South African trade has reportedly seen fewer imports of base oil. This may be a function of local avails, or a seasonal downturn, with winter approaching. One distributor said that the seasons are increasingly important for agricultural markets, for example, although finished lubricant requirements vary depending on sector. Group II offtake has grown throughout the region and is forecast to make an even larger impact over the next year or so.

North African receivers have purchased cargoes of Group I and Group II grades from sources in mainland Europe and have issued a number of enquiries. It is considered that the main players have contracted supplies now with sources in Italy and Greece, and that these will continue now without the local Group I material coming out of Mohammedia, Morocco. Prices appear to have risen in line with FOB levels throughout Europe to $510/t-$555/t in respect of the solvent neutral grades, with bright stock around $955/t basis delivered CIF North African ports.

Nigeria is still being torn over the problems associated with the lack of foreign currency available to local banks. There are deals in place in which buyers have agreed on terms and prices with sellers in Europe, but without the banking system, these are all placed on the back burner. At least two cargoes of around 12,000 tons each are waiting to load out of the Baltic, with others planned from mainland European sources.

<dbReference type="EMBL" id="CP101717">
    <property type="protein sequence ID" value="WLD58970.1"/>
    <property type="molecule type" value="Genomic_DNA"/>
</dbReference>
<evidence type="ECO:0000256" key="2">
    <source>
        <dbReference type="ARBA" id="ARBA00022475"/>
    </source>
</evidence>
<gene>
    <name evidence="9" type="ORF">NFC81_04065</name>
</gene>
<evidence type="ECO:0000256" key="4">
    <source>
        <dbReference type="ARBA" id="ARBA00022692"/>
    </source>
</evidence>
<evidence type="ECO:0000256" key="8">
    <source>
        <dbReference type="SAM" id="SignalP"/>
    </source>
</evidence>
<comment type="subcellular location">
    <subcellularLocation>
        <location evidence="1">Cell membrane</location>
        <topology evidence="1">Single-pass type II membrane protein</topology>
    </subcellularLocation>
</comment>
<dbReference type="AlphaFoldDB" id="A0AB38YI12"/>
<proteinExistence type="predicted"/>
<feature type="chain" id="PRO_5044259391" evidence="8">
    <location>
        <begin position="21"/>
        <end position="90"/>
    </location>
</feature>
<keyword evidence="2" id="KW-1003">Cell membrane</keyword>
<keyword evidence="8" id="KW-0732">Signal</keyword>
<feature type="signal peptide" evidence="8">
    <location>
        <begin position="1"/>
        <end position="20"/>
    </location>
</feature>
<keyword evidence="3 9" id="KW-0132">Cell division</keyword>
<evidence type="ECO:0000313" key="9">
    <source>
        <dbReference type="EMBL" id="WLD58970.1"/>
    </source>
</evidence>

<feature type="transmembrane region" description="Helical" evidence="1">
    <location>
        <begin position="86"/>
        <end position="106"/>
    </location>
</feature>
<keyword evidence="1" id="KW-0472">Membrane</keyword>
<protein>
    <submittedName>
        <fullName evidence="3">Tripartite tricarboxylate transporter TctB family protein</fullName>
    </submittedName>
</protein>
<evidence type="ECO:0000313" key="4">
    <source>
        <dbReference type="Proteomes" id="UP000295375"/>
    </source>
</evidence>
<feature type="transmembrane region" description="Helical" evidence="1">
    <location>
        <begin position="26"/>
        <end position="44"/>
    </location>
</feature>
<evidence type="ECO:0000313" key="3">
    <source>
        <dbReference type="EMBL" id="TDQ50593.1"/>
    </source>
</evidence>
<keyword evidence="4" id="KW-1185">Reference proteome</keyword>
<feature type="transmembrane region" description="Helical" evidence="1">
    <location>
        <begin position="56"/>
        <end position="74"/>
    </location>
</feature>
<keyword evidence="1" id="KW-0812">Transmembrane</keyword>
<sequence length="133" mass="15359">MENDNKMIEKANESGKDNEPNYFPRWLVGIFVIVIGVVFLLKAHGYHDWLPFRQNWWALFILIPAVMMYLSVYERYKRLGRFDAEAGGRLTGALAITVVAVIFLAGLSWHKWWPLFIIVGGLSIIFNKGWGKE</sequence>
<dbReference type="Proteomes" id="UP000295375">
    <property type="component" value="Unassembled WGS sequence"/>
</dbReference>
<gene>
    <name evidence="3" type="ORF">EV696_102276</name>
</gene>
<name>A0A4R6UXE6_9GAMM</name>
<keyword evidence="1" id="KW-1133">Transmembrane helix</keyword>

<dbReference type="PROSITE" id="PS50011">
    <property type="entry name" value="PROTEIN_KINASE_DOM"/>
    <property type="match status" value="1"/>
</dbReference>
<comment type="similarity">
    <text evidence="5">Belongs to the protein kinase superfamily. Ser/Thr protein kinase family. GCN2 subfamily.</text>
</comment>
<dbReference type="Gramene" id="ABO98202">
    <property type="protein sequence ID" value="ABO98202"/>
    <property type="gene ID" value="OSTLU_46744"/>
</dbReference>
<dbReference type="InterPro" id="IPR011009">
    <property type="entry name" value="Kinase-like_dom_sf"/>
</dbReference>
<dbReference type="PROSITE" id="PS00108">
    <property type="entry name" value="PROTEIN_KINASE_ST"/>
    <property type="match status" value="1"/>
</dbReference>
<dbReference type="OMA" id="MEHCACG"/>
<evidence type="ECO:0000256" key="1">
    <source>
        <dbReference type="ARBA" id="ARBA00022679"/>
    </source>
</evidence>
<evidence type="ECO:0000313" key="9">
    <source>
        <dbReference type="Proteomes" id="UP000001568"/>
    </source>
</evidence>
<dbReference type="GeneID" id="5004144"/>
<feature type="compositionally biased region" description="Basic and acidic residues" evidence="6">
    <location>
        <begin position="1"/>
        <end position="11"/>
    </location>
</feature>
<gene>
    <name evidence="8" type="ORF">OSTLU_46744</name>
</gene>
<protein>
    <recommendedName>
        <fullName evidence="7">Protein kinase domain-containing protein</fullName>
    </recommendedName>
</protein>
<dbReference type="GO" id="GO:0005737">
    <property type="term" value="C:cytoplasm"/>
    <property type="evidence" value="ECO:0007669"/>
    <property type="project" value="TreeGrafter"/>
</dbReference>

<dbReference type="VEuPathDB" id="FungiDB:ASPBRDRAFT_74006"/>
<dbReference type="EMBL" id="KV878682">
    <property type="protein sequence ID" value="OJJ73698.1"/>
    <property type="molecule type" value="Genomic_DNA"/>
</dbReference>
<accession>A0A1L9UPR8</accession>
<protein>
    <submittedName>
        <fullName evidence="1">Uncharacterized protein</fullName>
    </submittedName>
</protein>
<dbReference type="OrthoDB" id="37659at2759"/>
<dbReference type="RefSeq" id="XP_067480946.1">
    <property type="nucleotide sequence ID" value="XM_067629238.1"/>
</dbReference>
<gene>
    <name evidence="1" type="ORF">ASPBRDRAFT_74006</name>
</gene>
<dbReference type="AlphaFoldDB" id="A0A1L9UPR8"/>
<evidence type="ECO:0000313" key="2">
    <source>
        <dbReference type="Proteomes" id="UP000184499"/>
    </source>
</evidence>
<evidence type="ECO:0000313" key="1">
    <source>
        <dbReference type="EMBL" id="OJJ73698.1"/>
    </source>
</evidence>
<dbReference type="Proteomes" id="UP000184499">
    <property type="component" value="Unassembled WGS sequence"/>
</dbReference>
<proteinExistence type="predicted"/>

New offers in respect of Group I products are perhaps irrelevant until the import problem is sorted out – but for the record, Baltic offers contained SN500 and SN900 levels of $592/t, and $748/t, respectively.

Ray Masson is director of Pumacrown Ltd., a trader and broker of petroleum products in London, U.K. Contact him directly atpumacrown@email.com.